At last Monday night’s Ann Arbor City Council meeting, Ann Arbor’s 2013 budget was voted on after much deliberation and even some amendments to amendments. The 2013 budget will officially start on July 1.
By the end of the meeting, the budget was approved despite Jane Lumm (I–Ward 2) and Mike Anglin (D–Ward 5) — voting against the 1-a.m. decision.
In an interview with the Michigan Daily after the meeting, Ann Arbor Mayor John Hieftje (D) said he was pleased with the final budget, which includes slightly less than $300,000 in surplus for the city.
“It’s a solid budget,” he said. “One of the mistakes that cities and states make, I think, is when they have budgets moving forward that are not funded with recurring revenues they do one-time fixes — We didn’t do any one-time fixes.”
Lumm said the budget did not reflect the needs of Ann Arbor residents.
“There were very reasonable things we could have done to realign our spending priorities with what I think are the communities’ priorities, and we failed to do that,” she said after the meeting.
Lumm said there were various programs and projects that should have been funded and were not, adding that they would have been “minimal added costs in the grand scheme” of the budget.
“I see us setting aside $300,000 for something that we know is not necessary — where we only need $34,000 of that.”
Anglin, who voted against the budget along with Lumm, said that more preparation in April and May would have led to more productive discussion prior to voting.
“It’s not the lateness of the hour that I’m complaining about, it’s the fact that the task is postponed,” he said in an interview after the meeting. “We could deal much more effectively if we did it earlier.”
Though the vote was not unanimous, Hieftje said dissent is common and a non-unanimous vote does not reflect negatively on the budget.
“You never expect to have it unanimous,” he said. “I thought council worked well throughout all the issues.”
The longest portion of the meeting was dedicated to amending the 2013 budget, several of which concerned the fire department and safety services within the city.
During a meeting intermission, Margie Teall (D–Ward 4) said funding the fire department has been a longstanding issue that is affected by the state government cutting funds as well.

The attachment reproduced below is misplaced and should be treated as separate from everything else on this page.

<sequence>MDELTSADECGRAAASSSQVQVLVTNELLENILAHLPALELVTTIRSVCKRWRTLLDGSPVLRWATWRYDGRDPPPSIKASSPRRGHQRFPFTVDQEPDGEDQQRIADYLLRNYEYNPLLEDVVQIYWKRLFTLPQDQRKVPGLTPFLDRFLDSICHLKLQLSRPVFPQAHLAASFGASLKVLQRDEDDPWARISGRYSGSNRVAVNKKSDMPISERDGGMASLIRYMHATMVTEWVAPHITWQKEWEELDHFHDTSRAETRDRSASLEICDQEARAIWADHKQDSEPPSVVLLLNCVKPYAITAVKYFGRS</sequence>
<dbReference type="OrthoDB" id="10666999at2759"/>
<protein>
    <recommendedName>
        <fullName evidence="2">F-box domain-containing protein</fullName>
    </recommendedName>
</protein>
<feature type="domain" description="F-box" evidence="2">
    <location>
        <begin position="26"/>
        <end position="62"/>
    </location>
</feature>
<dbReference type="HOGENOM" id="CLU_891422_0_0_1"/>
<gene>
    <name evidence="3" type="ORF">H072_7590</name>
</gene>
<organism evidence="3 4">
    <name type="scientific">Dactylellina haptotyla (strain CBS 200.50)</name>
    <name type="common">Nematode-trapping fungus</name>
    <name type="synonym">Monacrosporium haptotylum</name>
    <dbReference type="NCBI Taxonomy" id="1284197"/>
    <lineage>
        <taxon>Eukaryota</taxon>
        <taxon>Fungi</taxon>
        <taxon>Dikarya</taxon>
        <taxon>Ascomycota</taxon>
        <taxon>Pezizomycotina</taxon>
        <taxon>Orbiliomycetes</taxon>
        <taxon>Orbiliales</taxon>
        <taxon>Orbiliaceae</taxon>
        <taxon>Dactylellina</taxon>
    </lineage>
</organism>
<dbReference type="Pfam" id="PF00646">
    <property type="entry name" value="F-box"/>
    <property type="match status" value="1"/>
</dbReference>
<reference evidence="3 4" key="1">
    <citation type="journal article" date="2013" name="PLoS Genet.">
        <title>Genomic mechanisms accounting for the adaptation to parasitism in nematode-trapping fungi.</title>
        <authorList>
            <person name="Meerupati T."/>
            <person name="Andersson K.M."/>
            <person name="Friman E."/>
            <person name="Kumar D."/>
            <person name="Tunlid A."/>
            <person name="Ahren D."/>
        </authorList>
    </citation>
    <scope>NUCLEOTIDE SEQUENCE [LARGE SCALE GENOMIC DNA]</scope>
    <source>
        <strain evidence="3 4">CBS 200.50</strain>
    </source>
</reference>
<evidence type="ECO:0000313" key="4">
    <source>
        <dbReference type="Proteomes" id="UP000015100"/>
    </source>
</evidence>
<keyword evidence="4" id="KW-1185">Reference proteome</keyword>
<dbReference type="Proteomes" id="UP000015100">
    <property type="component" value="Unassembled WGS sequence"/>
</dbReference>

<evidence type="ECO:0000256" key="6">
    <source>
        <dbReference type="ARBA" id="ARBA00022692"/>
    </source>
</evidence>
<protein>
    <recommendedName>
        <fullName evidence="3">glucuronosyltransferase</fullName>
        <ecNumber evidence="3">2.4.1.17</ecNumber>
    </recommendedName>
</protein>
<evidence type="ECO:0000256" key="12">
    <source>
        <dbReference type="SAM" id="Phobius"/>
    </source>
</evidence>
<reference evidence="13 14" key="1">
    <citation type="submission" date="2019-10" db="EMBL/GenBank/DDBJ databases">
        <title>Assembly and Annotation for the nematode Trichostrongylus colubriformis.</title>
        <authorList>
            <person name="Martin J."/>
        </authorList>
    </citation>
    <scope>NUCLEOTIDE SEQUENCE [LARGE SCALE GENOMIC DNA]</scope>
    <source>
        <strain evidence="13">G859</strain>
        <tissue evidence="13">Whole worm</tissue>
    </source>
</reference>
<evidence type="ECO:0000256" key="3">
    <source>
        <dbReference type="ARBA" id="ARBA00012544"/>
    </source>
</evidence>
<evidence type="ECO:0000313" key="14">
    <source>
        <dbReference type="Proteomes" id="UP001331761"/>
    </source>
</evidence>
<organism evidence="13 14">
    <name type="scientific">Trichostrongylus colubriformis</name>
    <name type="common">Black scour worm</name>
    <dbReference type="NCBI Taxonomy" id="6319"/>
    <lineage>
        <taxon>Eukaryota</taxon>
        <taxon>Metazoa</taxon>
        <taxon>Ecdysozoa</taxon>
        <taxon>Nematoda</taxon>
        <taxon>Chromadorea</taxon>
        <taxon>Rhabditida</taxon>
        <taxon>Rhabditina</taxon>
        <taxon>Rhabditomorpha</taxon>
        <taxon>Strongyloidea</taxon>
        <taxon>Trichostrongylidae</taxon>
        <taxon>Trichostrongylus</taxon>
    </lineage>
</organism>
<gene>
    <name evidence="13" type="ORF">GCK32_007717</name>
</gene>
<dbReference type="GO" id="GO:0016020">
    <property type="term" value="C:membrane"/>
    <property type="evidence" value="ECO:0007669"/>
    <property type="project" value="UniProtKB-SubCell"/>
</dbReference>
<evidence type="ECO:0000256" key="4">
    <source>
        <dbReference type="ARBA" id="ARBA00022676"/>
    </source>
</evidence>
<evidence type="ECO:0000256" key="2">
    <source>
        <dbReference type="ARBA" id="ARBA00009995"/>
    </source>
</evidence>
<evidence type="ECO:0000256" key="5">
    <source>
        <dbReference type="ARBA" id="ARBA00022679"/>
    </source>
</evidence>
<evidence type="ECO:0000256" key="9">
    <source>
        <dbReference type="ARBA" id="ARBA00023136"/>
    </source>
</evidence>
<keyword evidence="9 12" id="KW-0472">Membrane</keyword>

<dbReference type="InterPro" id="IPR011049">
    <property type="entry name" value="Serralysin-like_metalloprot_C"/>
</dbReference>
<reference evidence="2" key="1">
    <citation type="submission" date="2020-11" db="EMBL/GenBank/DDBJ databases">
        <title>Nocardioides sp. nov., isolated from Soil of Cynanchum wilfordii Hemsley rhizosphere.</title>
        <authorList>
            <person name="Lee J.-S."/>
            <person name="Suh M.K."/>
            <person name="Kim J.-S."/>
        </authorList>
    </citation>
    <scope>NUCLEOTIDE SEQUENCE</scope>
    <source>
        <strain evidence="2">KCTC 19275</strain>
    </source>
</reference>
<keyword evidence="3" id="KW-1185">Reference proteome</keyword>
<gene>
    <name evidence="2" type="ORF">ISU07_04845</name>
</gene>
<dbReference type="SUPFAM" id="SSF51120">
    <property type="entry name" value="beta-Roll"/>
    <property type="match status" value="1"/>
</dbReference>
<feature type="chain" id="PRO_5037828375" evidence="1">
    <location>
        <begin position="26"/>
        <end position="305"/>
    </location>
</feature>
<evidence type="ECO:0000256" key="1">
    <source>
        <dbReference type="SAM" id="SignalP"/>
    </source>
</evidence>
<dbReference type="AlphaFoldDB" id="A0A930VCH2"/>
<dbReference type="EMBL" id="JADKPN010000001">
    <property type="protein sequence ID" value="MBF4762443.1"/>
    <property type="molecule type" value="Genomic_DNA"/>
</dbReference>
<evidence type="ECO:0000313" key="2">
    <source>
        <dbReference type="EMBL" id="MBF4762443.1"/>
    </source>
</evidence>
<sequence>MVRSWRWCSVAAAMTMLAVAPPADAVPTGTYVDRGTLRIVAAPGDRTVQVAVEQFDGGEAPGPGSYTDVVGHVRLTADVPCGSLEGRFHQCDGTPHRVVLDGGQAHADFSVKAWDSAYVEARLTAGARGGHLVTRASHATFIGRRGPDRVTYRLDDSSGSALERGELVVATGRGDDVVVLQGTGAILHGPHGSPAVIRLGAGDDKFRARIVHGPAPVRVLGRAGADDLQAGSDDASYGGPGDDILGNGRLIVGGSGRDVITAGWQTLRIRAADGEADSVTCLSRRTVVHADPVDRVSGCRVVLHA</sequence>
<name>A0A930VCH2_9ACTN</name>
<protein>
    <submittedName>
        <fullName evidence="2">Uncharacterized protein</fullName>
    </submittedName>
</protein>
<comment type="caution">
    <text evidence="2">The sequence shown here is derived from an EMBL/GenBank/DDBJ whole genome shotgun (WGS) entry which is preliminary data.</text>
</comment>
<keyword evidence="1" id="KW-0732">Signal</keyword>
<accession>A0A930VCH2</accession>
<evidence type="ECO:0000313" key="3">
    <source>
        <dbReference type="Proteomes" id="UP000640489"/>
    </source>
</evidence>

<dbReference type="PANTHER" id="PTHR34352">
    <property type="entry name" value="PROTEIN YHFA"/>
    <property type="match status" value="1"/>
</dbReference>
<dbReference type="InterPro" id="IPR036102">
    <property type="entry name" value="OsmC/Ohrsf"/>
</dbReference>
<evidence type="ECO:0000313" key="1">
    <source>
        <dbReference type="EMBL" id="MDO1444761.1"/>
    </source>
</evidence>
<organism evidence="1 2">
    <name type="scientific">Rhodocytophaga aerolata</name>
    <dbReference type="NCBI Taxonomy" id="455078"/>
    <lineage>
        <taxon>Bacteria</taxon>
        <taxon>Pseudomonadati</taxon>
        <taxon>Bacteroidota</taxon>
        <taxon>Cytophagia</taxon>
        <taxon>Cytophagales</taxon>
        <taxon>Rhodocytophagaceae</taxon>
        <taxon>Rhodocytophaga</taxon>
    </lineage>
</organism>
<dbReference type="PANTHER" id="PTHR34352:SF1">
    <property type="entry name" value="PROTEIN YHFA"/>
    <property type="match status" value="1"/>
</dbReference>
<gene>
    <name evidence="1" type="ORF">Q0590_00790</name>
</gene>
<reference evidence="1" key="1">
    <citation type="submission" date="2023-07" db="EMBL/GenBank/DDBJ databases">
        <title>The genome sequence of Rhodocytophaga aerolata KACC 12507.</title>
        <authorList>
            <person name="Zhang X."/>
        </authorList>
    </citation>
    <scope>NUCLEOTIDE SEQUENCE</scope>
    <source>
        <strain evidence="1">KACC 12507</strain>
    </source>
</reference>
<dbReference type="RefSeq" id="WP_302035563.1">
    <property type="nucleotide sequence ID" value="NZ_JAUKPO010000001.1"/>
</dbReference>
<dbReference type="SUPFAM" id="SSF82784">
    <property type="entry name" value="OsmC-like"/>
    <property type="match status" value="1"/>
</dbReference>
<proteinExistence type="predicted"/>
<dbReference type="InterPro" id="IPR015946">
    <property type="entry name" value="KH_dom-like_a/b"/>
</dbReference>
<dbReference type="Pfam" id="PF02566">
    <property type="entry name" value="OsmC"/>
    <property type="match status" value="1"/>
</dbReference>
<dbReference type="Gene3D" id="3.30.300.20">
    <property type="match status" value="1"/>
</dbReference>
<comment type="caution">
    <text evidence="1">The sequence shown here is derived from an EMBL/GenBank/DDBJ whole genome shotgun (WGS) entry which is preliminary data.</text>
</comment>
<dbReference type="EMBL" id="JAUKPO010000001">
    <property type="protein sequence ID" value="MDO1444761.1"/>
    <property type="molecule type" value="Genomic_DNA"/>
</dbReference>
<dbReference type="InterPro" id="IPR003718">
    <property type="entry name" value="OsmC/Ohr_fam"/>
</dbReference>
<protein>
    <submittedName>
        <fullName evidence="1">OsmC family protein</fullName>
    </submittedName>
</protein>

“There’s an optimal number of firefighters for us to staff and we’re trying to get back to the previous decade (before) we had to cut a lot of firefighters,” she said. “It’s been a tough road to go down, because we’ve been experiencing a lot of cuts from the state revenue sharing.”
Stephen Kunselman (D–Ward 3) proposed an amendment that would have allocated funds from the Downtown Development Authority to pay for additional firefighting services and jobs. However, the amendment did not pass after much consideration.
Kunselman, in an interview during the intermission, said that much of the tax revenue that the DDA collects is not from the DDA’s work, but from unrelated economic development.
“That additional (Tax Increment Financing) money should be coming to the city of Ann Arbor, so that we can pay for public safety which has been taking serious cuts over the years,” he said.
Kunselman added that he and the dissenting councilmembers — two of whom serve on the DDA — disagree about the parameters of a city government and the success of the DDA.
“Local government is about public health, safety and welfare in my opinion — that’s my priority,” he said. “The economic development that is proposed out there is all speculative. “
Aside from items explicitly relating to the 2013 budget, the council discussed the North Main-Huron River Corridor Vision Task Force, a group focused on bettering the connection between North Main St. and the Huron river.
There were originally 10 voting members and four were added. However, the fourth spot — intended for a member of the Ann Arbor Public Art Commission — garnered heavy debate.
Members of the council were concerned that more members could affect the efficiency of the task force. Tony Derezinksi (D–Ward 2) voted for the additional members and argued for a member of the AAPAC to be on the taskforce, stressing that art is integral to Ann Arbor.
“We think you have to start at the beginning when you’re doing the vision rather than looking it, ‘Oh we can add something later that’s artistic,’ ” he said. “We think it’s critical to start with that as part of your artistic consideration.”
Also during the meeting, a resolution for $39,575 of renovations to South University Park was approved. Lumm, explaining the resolution to the council, said the park was surrounded by young families, but recently more students have moved to the area. The renovations will be paid for through a donation made by a former council member.
Early on in the meeting, the council heard from multiple community members during the public commentary portion.
Esther Choi — a self-described life-long Ann Arbor resident — said her family has owned a party store on Broadway for more than 30 years and that robbery has been fairly common.
Choi described one incident where her grandfather had to be taken to the hospital and another time when her mother had a knife held to her neck. She said that the store has been robbed six times within the last 10 years in total.
The most recent robbery — on April 9 of this year — entailed her father being held up at the gunpoint of a sawed-off machine gun, according to Choi. She said after giving evidence to the Ann Arbor police, little headway has been made in the case.
“Even after this recent incident, there hasn’t been any progress … clearly our requests have been taken lightly yet again,” she said. “These are not petty crimes; they are life-threatening, violent crimes.”
After Choi left, her family’s story was mentioned sporadically as councilmembers discussed Ann Arbor’s safety funds.